In The Complete TurtleTraders, author Michael W. Covel tells the riveting account of a group of investors who were led by one remarkable man, Richard Dennis (with the help of his partner, William Eckhardt). Dennis was somewhat of an iconoclast, not brought up through the ranks of Fortune 500 company grooming programs, figuring out his own methods for making money.

Dennis was a successful investor who believed that investing
principles could be taught to anyone. His partner, William Eckhardt, disagreed, tending to believe that the talent was inborn. Their differing views formed the basis for a bet between the two men and led to one of the more remarkable experiments in investing history.

Basically, Dennis agreed to find a diverse group of individuals, give each recruit $1 million dollars, put them through two weeks of intensive training, teach them specific investing principles and methods and see how well they'd do after that. To add to the challenge, Dennis and his partner (who agreed to help teach the recruits) hired people from all walks of life.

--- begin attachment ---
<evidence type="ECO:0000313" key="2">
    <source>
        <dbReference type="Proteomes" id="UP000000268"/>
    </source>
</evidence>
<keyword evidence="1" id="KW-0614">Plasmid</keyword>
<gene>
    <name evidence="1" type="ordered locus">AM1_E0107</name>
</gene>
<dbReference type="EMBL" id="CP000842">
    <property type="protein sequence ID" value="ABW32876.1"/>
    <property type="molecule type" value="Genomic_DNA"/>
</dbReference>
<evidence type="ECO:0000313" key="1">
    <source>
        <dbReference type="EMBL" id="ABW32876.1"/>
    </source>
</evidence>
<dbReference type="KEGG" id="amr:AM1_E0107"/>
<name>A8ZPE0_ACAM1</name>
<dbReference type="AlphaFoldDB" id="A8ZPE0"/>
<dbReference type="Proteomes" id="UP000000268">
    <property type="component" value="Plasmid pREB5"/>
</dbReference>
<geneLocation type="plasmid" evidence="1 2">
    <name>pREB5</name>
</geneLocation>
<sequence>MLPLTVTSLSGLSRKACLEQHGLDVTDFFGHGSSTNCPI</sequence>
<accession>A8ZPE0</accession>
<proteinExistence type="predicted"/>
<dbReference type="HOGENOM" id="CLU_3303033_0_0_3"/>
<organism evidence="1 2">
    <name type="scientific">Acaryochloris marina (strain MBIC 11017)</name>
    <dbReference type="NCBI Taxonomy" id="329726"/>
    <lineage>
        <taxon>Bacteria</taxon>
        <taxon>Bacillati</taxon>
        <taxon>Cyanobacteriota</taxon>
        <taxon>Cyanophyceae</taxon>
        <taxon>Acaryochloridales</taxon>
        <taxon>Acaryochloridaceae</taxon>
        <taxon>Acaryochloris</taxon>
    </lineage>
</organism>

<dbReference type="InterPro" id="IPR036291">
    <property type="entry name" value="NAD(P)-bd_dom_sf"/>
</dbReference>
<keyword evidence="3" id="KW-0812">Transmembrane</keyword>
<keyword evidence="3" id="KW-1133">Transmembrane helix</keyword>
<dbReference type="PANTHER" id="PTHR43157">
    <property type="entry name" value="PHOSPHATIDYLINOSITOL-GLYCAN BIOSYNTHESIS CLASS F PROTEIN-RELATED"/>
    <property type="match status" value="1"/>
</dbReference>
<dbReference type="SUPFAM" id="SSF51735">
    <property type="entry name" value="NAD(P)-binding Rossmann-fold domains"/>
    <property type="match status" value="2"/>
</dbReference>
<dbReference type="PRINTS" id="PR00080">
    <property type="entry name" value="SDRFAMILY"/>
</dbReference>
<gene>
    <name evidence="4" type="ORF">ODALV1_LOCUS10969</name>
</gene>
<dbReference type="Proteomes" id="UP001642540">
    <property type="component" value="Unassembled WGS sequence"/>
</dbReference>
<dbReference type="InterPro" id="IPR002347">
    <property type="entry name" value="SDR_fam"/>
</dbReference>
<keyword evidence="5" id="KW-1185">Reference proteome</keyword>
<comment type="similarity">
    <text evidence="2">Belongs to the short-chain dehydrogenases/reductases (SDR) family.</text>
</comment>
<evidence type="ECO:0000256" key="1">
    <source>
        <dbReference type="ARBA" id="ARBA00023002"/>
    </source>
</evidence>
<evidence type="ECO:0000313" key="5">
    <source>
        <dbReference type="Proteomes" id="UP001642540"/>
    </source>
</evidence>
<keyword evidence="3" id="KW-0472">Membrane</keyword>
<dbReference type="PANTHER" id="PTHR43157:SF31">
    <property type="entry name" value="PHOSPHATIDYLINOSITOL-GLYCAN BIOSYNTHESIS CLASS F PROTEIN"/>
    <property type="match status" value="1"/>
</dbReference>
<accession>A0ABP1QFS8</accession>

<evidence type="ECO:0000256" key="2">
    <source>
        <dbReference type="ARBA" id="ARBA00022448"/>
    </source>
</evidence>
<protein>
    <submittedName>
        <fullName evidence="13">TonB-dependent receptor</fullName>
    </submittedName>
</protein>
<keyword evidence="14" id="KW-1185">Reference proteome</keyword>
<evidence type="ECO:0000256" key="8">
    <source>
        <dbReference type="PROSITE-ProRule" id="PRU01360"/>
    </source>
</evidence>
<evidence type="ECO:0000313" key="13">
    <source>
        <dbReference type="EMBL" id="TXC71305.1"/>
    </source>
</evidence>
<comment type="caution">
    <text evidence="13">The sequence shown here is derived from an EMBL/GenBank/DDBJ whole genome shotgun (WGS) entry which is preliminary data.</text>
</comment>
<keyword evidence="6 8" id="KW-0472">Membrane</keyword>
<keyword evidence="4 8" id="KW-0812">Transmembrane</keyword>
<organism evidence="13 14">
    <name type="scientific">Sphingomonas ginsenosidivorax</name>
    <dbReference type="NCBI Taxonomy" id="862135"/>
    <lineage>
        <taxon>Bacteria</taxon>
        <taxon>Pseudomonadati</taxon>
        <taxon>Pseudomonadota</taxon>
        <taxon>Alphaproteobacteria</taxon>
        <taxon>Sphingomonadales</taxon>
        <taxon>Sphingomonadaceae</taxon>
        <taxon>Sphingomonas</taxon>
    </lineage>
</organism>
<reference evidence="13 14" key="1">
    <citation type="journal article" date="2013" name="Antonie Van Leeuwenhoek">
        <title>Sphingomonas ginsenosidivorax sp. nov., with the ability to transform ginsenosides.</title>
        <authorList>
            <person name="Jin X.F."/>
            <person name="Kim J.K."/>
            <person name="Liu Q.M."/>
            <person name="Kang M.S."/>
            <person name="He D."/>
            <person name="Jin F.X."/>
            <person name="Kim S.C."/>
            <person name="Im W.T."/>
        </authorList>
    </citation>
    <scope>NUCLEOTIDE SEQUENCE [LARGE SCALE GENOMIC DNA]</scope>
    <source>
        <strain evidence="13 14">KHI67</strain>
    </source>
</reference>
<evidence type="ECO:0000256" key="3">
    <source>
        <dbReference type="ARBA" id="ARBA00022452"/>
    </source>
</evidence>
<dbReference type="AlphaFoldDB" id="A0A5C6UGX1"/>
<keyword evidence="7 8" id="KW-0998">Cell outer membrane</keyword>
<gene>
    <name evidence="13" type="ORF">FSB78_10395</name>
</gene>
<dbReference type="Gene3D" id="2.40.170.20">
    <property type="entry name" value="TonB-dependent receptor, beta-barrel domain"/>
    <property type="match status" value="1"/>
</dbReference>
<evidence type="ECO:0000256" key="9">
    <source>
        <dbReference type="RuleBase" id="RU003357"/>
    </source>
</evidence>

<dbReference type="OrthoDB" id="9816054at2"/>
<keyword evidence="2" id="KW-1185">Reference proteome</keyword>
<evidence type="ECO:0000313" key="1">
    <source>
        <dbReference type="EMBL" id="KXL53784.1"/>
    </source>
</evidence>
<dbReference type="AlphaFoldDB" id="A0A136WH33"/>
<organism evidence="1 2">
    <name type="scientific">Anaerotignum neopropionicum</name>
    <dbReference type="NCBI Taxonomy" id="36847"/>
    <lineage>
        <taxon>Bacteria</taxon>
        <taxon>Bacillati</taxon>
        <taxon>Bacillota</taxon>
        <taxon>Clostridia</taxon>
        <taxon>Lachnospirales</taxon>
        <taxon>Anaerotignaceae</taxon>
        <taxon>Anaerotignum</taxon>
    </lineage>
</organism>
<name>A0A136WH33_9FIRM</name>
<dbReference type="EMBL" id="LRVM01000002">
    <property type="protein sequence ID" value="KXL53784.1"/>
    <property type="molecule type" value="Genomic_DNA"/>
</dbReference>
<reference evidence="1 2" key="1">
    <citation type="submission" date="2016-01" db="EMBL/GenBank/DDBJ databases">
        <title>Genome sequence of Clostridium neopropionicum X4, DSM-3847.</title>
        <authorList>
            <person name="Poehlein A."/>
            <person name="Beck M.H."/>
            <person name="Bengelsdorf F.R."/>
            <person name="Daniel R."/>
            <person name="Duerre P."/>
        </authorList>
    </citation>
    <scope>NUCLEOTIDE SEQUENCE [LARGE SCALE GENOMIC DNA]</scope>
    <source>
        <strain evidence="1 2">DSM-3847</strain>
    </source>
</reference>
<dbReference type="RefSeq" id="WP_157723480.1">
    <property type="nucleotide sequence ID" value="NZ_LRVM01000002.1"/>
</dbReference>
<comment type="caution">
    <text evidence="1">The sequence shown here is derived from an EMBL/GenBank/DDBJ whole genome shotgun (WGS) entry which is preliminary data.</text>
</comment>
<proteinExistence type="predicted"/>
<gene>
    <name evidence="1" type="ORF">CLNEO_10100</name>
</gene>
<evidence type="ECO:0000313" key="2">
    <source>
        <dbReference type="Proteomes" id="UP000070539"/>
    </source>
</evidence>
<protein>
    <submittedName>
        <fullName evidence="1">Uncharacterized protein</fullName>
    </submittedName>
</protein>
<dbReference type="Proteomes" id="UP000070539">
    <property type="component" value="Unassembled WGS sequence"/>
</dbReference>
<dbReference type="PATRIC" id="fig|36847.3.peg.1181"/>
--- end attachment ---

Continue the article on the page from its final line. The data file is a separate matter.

Exactly how diverse was the group? Well, there was a security guard, a restaurant manger, an unemployed student, a bartender, kitchen cook, teacher and even a prison worker. Covel describes in detail how Dennis
interviewed and selected each recruit, nicknaming them "The Turtles". He also chronicles their 14 days of intensive training. It wasn't easy but the potential rewards were great.

While the account of the Turtles' experiences is reason enough to buy this book, I want to stress that it is more than the story of that remarkable group of individuals.
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Format: Hardcover
"The Complete Turtle Trader" details the story of an experiment to determine if traders were born, not made (or vice-versa), as well as provide a basic foundation in pattern trading. Fundamental analysis (eg. Warren Buffett) is seen as pointless - value is already reflected in an item's price. Instead, trading is based on mob psychology, and is clearly not income-averaging either.

System I: A four-week price break-out was a signal for market entry, and a two-week breakout in the opposite direction a signal for exit. System I was also combined with "filters" to reduce the number of entries. System II instead used an eleven-week breakout to enter, and a four-week signal to exit. There were also a few add-on rules to cover markets that increased over a sustained period of time.